An exam that's served its purpose
IF WE want to develop children into gracious, creative and confident adults, do away with the Primary School Leaving Examination (PSLE) in the long term ("MOE stops naming top students"; Nov 21).
The PSLE has served its purpose. Its continued existence is creating a system where parents strive only to achieve academic excellence for their children.
To effect the change that we seek, we should adopt a 20-80 rule for the PSLE. That is, every pupil will still have to sit the examination and choose his secondary school. However, every school should be restricted to picking only 20 per cent of the applicants based on its selection criteria, be they excellent examination results, athleticism, artistic aptitude or religious links. The rest of the pupils should be randomly assigned.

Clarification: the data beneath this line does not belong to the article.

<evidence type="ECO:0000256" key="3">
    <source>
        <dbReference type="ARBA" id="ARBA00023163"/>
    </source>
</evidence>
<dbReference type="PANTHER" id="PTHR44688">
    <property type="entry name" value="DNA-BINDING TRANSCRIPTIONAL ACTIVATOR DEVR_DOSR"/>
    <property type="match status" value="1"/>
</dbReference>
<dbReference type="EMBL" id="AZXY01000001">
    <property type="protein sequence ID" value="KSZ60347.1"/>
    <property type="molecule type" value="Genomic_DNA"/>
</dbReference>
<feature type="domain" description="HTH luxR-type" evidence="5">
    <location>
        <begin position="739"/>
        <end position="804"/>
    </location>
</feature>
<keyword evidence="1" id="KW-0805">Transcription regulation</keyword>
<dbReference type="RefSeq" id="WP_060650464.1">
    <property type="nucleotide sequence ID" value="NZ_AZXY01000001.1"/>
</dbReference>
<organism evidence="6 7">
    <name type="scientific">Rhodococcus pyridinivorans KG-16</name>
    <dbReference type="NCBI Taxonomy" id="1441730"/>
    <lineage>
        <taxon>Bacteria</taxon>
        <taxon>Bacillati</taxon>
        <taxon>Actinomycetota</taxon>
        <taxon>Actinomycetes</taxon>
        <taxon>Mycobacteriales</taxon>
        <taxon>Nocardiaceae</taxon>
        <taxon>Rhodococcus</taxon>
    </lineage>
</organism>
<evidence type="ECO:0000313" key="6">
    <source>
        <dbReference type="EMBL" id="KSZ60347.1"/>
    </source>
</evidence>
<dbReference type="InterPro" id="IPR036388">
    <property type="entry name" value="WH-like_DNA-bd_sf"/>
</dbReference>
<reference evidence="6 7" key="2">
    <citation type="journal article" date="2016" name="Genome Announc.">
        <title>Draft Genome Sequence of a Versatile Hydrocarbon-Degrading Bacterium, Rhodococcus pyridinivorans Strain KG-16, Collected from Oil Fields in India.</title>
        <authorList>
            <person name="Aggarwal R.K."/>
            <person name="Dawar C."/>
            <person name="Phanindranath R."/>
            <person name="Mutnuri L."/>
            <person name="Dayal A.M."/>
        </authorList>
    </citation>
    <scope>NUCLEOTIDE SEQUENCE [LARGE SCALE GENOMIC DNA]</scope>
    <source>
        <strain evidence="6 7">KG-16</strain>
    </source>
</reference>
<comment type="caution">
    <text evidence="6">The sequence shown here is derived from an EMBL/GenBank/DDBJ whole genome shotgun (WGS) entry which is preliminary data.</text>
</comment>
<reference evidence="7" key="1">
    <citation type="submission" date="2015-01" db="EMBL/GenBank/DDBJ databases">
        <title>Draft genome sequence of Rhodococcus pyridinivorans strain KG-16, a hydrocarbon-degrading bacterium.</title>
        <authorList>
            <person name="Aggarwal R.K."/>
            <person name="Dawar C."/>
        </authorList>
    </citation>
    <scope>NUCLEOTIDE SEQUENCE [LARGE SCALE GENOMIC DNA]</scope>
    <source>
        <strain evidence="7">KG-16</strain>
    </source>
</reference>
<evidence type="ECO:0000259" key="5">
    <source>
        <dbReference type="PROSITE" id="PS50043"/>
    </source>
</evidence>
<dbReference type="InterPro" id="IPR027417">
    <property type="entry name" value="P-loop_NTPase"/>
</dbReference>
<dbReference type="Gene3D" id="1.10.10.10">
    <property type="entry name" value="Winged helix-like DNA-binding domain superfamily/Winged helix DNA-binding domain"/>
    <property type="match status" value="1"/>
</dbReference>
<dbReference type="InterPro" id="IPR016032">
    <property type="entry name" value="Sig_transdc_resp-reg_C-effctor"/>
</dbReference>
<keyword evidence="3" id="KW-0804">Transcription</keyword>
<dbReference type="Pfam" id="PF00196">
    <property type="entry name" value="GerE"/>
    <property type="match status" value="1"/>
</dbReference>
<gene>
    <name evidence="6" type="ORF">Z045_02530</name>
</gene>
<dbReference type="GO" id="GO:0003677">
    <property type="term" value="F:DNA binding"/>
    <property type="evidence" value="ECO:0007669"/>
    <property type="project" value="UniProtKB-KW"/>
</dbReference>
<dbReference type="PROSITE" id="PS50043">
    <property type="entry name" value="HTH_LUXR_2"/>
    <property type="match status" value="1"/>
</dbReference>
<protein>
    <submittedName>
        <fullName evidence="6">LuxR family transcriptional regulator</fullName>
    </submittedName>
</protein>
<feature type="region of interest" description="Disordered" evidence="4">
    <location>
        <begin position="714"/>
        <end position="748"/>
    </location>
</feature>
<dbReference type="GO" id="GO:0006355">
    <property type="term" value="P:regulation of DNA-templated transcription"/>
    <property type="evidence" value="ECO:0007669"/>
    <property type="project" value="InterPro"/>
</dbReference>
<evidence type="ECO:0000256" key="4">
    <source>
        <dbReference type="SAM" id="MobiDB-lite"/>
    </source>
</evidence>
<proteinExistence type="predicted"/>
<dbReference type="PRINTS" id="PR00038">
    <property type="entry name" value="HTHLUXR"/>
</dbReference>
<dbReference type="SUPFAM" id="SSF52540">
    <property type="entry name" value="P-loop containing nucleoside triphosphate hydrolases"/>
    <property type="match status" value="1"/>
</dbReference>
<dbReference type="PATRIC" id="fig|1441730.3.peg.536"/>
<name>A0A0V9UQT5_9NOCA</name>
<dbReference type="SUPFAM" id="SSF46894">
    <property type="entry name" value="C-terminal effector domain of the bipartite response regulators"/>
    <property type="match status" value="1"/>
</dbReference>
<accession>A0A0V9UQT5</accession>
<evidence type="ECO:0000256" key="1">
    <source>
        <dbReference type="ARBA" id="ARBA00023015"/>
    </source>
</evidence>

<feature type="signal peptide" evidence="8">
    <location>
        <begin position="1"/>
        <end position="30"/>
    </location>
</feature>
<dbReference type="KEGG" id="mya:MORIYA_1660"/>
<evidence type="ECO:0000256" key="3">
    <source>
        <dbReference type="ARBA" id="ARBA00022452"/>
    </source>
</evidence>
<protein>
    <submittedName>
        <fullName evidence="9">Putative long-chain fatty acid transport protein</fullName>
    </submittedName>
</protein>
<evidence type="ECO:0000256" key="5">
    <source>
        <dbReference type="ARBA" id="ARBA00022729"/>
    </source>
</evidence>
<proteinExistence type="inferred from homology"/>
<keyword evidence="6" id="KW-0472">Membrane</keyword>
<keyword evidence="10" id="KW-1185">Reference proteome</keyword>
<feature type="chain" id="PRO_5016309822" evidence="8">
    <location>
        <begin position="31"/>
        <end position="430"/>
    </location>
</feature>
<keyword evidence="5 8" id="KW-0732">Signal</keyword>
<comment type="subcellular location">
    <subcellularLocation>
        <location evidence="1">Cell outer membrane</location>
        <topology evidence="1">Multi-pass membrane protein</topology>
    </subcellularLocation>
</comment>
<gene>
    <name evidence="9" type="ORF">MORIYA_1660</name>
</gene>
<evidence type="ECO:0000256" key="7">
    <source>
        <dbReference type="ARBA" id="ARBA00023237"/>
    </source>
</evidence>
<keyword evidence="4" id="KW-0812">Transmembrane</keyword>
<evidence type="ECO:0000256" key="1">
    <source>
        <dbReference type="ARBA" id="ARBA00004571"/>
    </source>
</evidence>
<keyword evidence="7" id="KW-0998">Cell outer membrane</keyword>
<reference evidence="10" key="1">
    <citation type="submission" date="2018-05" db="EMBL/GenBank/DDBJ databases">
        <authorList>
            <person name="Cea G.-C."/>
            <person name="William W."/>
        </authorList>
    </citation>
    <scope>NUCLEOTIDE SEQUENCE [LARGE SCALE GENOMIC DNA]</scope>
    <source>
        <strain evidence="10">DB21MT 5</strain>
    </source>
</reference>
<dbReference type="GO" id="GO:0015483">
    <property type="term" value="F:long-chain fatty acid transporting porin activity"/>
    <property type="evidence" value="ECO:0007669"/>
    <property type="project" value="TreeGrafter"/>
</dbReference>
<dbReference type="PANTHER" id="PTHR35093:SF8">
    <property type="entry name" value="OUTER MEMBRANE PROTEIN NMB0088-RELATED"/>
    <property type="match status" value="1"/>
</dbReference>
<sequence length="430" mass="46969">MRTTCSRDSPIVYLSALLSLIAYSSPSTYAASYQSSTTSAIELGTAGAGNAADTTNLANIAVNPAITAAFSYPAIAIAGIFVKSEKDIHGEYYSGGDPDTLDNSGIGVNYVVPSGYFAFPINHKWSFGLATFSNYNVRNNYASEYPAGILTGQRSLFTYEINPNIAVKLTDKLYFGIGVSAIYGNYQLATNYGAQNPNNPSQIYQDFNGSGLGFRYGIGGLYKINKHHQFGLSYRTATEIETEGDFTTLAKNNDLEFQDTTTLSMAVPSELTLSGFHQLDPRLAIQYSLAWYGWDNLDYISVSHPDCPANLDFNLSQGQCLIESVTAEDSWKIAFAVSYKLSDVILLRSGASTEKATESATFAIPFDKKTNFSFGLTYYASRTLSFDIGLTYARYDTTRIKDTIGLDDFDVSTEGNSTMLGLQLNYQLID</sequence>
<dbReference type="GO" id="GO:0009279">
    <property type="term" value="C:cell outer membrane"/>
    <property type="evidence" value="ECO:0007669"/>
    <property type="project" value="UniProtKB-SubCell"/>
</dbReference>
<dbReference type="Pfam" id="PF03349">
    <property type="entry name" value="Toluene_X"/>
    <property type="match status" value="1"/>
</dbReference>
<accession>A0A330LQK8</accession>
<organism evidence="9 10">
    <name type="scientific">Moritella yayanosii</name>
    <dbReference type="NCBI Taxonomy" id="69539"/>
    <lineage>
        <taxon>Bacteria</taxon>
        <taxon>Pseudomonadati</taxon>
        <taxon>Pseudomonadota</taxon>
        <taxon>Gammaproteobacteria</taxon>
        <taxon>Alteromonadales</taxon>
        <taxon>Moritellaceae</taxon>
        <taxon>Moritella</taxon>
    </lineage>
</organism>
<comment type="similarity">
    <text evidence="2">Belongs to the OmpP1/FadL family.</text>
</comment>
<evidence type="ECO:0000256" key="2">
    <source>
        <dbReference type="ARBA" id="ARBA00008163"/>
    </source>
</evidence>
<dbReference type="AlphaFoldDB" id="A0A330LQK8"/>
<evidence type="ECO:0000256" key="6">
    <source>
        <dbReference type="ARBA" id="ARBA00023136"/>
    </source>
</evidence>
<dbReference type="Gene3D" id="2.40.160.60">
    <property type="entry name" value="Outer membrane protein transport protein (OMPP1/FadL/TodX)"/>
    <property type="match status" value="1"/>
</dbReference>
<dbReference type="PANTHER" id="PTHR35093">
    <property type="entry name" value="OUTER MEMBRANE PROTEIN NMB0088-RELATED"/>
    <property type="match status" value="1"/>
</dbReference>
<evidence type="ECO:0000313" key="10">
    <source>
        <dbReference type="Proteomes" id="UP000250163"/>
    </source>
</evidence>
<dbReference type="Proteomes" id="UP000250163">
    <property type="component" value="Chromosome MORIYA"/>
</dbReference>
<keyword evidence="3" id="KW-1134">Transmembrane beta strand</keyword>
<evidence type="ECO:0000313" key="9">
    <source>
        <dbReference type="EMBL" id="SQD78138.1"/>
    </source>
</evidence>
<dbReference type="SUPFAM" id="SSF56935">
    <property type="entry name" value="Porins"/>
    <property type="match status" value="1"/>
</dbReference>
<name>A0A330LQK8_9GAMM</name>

The 20-80 rule may translate, for instance, to a pupil with a relatively low PSLE score of 216 having virtually the same chance as a pupil with a high score of 261 to enrol in an elite school.
Such a rule will force primary schools to put in more effort to help pupils develop more holistically, rather than focus almost exclusively on achieving good grades.
Not naming the top students will not reduce the competition for places in the top schools. Each child must be developed to his greatest potential, whatever that may be.